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Automation is replacing more workers than outsourcing, study says

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A man looks out over a railing at a warehouse full of automated sorting machines.

American workers replaced by automation may not have the same job prospects that displaced workers had in the past. Dan Kitwood via Getty Images

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Over the last four decades, workers without a college education have found it hard to get ahead. High school dropouts and grads are making less money than they did in 1980, adjusted for inflation.

Economists and policymakers have long debated why. Is it outsourcing of manufacturing jobs? Automation replacing people? Weaker unions?

A new working paper from top economists argues the main reason is machines. It concludes that wages in America are increasingly unequal, and the biggest factors are related to automation.

Machines are replacing workers who perform routine tasks. Think elevator operator and toll collector. That means “there are fewer of these jobs,” according to the paper’s lead author, MIT economist Daron Acemoglu.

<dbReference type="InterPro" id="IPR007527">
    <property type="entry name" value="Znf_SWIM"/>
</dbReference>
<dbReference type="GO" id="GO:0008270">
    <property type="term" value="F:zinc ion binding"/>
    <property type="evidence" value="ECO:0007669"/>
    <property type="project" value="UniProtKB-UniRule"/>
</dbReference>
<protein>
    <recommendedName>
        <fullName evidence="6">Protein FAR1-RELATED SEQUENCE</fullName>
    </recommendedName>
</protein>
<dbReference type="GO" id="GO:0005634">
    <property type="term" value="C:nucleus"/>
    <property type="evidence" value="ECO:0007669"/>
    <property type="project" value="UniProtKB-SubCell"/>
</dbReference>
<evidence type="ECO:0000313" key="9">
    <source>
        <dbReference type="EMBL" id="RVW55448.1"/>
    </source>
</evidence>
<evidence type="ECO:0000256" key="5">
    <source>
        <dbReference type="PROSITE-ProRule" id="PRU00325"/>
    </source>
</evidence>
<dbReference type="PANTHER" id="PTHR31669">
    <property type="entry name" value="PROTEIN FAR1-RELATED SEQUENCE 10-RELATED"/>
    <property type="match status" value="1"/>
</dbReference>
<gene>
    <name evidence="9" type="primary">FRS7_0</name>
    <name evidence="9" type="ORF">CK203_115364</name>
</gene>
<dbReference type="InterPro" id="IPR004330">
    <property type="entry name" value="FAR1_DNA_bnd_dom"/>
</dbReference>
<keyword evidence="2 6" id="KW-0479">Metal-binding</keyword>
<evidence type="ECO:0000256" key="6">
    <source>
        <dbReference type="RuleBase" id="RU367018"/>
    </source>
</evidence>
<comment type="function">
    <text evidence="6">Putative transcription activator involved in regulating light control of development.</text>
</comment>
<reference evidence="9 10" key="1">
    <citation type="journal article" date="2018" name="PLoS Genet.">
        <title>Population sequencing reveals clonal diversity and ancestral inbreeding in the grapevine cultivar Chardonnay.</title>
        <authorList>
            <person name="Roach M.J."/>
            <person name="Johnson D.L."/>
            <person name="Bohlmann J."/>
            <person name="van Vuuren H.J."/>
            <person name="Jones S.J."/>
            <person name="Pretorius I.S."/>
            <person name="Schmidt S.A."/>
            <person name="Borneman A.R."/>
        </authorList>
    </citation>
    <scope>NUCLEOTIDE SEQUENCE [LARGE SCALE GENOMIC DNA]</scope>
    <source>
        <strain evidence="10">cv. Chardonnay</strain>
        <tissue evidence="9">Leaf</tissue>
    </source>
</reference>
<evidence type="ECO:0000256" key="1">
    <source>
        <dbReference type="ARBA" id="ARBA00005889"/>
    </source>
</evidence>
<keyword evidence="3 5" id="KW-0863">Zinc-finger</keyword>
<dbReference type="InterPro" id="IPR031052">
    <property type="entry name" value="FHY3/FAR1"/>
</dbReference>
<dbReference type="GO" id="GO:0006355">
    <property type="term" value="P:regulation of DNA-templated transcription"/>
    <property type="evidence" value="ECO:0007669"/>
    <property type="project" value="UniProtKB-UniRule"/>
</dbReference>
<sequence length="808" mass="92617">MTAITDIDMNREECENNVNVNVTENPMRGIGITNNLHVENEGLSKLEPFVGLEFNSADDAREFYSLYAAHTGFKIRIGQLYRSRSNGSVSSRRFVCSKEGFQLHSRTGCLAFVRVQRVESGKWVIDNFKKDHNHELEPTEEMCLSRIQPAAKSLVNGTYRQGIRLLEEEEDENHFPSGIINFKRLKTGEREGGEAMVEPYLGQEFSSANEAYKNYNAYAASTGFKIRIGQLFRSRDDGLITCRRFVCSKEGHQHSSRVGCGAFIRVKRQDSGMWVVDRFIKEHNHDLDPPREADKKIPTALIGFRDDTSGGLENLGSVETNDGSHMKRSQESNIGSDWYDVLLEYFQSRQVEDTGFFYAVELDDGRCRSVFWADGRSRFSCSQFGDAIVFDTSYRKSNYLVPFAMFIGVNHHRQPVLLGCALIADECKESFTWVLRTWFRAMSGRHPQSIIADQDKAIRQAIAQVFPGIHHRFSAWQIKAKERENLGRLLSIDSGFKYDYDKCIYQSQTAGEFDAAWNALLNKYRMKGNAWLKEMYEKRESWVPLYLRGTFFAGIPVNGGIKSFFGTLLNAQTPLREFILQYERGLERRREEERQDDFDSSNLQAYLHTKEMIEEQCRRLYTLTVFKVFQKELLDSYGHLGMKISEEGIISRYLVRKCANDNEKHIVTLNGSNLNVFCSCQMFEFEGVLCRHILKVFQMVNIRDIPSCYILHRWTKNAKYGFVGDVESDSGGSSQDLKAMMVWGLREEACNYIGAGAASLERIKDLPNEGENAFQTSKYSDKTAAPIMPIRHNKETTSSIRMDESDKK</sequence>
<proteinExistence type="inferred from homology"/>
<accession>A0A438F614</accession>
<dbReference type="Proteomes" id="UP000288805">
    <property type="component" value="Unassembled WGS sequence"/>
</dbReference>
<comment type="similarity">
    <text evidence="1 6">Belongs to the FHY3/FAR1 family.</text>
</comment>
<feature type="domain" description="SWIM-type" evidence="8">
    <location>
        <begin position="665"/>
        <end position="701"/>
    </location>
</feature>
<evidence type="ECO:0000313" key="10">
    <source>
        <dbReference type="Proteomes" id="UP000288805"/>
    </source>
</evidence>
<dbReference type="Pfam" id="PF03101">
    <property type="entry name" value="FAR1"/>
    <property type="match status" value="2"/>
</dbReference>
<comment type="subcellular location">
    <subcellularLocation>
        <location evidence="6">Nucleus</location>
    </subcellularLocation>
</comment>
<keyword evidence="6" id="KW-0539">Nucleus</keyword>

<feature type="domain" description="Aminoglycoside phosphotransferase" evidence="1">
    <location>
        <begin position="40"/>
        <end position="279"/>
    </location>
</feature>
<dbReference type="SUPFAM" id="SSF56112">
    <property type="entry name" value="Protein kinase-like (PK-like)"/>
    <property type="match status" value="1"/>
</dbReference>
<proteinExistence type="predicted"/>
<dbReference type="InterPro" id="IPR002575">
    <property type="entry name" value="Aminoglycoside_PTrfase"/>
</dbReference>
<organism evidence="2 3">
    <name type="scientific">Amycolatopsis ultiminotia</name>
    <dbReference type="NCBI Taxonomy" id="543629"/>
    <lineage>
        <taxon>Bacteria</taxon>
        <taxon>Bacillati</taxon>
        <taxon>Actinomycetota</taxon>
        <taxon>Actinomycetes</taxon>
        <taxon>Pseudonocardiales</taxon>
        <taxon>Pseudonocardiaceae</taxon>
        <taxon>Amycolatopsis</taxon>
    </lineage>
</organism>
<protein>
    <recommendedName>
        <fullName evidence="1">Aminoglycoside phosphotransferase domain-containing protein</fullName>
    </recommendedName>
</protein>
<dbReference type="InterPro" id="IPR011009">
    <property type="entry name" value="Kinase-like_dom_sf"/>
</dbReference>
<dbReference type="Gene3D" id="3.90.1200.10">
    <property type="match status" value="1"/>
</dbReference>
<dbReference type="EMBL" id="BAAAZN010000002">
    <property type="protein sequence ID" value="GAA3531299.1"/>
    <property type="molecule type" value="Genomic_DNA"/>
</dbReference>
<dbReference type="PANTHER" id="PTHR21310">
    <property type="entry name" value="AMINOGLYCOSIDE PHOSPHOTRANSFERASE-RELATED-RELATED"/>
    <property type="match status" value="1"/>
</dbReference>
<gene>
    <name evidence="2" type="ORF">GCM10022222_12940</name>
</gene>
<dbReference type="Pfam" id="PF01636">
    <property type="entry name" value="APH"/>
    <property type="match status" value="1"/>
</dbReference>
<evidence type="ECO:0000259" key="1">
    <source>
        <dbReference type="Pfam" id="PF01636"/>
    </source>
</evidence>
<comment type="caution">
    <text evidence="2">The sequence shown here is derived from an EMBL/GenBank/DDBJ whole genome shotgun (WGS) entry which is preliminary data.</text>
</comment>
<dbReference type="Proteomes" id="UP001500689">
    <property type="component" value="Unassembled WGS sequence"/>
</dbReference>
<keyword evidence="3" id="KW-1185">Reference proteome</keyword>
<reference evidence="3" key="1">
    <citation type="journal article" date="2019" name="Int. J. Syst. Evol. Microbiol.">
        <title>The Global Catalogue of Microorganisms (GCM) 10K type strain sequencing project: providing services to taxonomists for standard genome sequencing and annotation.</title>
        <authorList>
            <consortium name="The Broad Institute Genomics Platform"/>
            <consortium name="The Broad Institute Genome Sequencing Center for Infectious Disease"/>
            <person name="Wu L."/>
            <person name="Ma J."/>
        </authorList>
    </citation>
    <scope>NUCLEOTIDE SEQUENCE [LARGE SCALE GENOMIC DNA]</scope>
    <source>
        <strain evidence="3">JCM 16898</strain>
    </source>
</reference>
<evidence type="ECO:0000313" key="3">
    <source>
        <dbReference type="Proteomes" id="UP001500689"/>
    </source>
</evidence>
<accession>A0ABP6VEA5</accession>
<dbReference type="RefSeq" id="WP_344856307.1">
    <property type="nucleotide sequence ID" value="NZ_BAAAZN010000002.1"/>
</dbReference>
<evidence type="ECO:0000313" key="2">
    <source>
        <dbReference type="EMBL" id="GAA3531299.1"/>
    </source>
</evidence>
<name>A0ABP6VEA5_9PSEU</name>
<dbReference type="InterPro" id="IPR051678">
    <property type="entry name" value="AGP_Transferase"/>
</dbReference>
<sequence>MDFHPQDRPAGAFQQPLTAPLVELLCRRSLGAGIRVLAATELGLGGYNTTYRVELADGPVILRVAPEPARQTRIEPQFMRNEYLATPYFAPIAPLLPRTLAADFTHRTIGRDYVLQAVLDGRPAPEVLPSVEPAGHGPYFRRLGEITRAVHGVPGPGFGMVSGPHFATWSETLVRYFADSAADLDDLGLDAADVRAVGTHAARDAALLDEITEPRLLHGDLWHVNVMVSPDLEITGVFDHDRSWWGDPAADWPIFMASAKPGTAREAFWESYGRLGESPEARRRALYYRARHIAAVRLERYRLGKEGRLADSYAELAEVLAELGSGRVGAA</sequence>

“You have to compete for these jobs or go to something else where you don’t have the right skills. And you’re going to experience a decline in your wage as you make that transition,” he said.

Acemoglu found that the people attempting the transition tend to be men with less schooling.

Those routine jobs also get squeezed when companies send work abroad. But Acemoglu said that’s a smaller factor. “Automation has happened more pervasively across the economy. So offshoring has focused on a fewer number of sectors.”

This is a working paper, so it will get peer reviewed. 

One peer, economist Brad Hershbein at the Upjohn Institute for Employment Research, argues there’s another, related reason for low wages at the bottom: declining unions.

“If there’s weaker bargaining power on the part of employees, it’s a lot easier to implement technology that’s going to replace a lot of their tasks than if a union, for example, fights that,” Hershbein said.

Where most economists do agree is that education matters, specifically post-high school education.

“That doesn’t need to be a four-year college degree, but it could include additional certificates, skilled-trades training or reforming high school itself,” Hershbein said.

In the past, workers replaced by machines often found new jobs that were more productive and lucrative. But Acemoglu said that will not just happen by itself. It only comes “if we invest in new technologies that create new tasks and new opportunities for workers.” And he worries those breakthroughs are lagging. 

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